Thomas' Calculus 13th Edition

Published by Pearson
ISBN 10: 0-32187-896-5
ISBN 13: 978-0-32187-896-0

Chapter 2: Limits and Continuity - Section 2.5 - Continuity - Exercises 2.5 - Page 84: 34


$$\lim\limits _{x \rightarrow 0} \tan \left(\frac{\pi}{4} \cos \left(\sin x^{1 / 3}\right)\right)=\frac{1}{\sqrt 2} $$ The function is continuous at $ x=0$.

Work Step by Step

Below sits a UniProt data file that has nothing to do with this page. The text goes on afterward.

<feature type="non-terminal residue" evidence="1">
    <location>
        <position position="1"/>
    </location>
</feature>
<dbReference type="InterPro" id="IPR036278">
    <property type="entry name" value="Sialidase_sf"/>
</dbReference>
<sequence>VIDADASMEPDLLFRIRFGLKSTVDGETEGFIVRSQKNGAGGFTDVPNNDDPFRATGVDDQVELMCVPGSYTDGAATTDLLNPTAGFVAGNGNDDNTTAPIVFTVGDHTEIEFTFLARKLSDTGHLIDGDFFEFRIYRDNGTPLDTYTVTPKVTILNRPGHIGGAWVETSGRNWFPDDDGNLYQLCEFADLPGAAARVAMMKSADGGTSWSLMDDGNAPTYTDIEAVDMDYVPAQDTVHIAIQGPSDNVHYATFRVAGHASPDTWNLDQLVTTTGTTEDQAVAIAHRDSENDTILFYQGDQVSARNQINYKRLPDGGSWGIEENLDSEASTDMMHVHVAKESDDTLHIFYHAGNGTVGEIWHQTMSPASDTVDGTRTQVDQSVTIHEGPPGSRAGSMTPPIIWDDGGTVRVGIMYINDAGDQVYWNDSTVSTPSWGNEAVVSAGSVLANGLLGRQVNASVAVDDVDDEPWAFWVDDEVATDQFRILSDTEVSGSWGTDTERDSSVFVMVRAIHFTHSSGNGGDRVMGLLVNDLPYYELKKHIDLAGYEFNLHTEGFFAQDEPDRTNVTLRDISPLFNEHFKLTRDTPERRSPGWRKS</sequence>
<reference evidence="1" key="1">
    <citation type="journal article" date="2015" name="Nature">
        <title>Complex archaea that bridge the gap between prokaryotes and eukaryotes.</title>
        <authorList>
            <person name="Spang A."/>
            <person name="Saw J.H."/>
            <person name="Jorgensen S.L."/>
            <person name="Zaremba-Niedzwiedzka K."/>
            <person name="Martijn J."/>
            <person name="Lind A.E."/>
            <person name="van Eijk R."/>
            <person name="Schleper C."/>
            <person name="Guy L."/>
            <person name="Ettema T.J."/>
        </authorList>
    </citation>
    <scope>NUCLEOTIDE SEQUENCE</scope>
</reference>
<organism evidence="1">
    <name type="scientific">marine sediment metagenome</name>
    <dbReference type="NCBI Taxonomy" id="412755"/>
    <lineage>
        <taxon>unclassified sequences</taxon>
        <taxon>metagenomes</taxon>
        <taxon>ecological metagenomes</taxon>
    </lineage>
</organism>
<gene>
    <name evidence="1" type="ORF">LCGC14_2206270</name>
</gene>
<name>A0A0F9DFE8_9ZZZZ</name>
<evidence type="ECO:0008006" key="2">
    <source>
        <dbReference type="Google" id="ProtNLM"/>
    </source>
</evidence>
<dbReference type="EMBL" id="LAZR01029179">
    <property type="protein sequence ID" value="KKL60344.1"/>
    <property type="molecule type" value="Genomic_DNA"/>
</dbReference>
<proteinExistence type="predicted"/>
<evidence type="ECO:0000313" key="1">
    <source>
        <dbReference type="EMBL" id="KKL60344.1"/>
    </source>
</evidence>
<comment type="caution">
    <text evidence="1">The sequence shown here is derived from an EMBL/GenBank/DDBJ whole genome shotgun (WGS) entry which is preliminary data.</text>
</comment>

Given $$\lim\limits _{x \rightarrow 0} \tan \left(\frac{\pi}{4} \cos \left(\sin x^{1 / 3}\right)\right) $$ So, \begin{aligned}a) L&=\lim\limits _{x \rightarrow 0} \tan \left(\frac{\pi}{4} \cos \left(\sin x^{1 / 3}\right)\right)\\ &= \tan \left(\frac{\pi}{4} \cos \left(\sin 0\right)\right)\\ &= \tan \left(\frac{\pi}{4} \cos0\right)\\ &= \tan \left(\frac{\pi}{4} \right)\\ &=\frac{1}{\sqrt 2}\\ \end{aligned} Since $$ f(x)=\tan \left(\frac{\pi}{4} \cos \left(\sin x^{1 / 3}\right)\right)$$ \begin{aligned}b) f(0)&= \tan \left(\frac{\pi}{4} \cos \left(\sin 0\right)\right)\\ &= \tan \left(\frac{\pi}{4} \cos0\right)\\ &= \tan \left(\frac{\pi}{4} \right)\\ &=\frac{1}{\sqrt 2}\\ \end{aligned} From (a), (b) since $\lim \limits_{x \rightarrow 0} f(x)=f(0)=\frac{1}{\sqrt 2},$ the function is continuous at $ x=0$.
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